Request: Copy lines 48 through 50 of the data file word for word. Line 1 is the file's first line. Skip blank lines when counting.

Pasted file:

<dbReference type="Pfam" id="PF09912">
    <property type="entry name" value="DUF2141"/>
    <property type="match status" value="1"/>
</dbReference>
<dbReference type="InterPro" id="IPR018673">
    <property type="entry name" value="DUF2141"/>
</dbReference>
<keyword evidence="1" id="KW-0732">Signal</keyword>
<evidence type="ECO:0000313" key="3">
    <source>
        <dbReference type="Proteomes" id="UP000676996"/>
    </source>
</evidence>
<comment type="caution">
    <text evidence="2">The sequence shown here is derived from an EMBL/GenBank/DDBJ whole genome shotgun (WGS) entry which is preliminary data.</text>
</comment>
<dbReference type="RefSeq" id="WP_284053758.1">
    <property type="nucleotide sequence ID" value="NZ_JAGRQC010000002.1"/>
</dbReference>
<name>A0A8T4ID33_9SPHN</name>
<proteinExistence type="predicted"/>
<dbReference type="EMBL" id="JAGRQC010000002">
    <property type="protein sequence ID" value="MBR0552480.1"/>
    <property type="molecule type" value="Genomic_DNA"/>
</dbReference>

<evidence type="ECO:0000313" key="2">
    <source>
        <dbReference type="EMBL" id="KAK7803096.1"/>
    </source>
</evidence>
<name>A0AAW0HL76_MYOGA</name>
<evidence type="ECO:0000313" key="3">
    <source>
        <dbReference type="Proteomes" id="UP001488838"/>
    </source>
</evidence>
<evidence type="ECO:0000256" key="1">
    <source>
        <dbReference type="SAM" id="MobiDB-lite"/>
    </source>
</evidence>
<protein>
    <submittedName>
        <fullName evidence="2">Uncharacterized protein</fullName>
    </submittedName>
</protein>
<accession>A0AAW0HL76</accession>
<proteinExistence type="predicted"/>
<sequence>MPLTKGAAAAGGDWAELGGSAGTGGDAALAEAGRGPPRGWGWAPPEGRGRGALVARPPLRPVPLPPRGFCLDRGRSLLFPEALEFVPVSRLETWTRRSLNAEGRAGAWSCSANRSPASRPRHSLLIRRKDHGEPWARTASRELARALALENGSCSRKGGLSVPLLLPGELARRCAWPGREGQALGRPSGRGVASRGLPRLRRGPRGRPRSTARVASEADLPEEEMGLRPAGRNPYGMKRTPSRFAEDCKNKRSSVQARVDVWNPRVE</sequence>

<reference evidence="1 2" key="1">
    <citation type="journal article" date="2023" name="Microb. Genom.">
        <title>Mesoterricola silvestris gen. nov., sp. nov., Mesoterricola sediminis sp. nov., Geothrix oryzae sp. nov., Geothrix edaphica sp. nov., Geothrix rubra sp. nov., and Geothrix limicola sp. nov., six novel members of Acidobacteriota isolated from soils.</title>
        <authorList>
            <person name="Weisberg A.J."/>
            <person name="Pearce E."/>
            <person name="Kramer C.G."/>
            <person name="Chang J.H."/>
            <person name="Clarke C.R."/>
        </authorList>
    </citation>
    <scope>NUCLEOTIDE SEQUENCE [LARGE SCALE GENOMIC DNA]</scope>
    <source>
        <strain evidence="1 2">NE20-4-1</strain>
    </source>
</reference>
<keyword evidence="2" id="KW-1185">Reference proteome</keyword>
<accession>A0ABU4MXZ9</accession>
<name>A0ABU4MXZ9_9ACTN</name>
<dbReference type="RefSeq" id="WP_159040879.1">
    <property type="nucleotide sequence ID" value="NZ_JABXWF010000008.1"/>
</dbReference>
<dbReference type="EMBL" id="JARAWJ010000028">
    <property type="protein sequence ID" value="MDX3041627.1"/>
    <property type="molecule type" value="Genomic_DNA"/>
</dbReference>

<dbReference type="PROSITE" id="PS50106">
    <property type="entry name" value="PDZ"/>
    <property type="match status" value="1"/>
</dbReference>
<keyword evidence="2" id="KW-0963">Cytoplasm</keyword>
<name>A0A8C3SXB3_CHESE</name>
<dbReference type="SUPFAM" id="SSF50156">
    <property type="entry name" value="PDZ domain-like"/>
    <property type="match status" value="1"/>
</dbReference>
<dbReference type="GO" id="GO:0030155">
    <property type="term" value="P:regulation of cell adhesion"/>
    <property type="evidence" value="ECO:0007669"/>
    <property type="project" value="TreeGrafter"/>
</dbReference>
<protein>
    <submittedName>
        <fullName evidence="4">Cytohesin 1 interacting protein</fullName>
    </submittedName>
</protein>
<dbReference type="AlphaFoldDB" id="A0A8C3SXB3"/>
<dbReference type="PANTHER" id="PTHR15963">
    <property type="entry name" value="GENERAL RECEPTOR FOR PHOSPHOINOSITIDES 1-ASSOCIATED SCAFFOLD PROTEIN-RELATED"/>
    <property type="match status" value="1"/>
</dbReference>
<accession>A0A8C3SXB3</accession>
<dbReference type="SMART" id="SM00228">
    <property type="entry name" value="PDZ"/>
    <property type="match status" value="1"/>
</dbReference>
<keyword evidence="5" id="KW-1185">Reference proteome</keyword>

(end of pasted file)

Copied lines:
<proteinExistence type="predicted"/>
<sequence>MPLTKGAAAAGGDWAELGGSAGTGGDAALAEAGRGPPRGWGWAPPEGRGRGALVARPPLRPVPLPPRGFCLDRGRSLLFPEALEFVPVSRLETWTRRSLNAEGRAGAWSCSANRSPASRPRHSLLIRRKDHGEPWARTASRELARALALENGSCSRKGGLSVPLLLPGELARRCAWPGREGQALGRPSGRGVASRGLPRLRRGPRGRPRSTARVASEADLPEEEMGLRPAGRNPYGMKRTPSRFAEDCKNKRSSVQARVDVWNPRVE</sequence>

<reference evidence="1 2" key="1">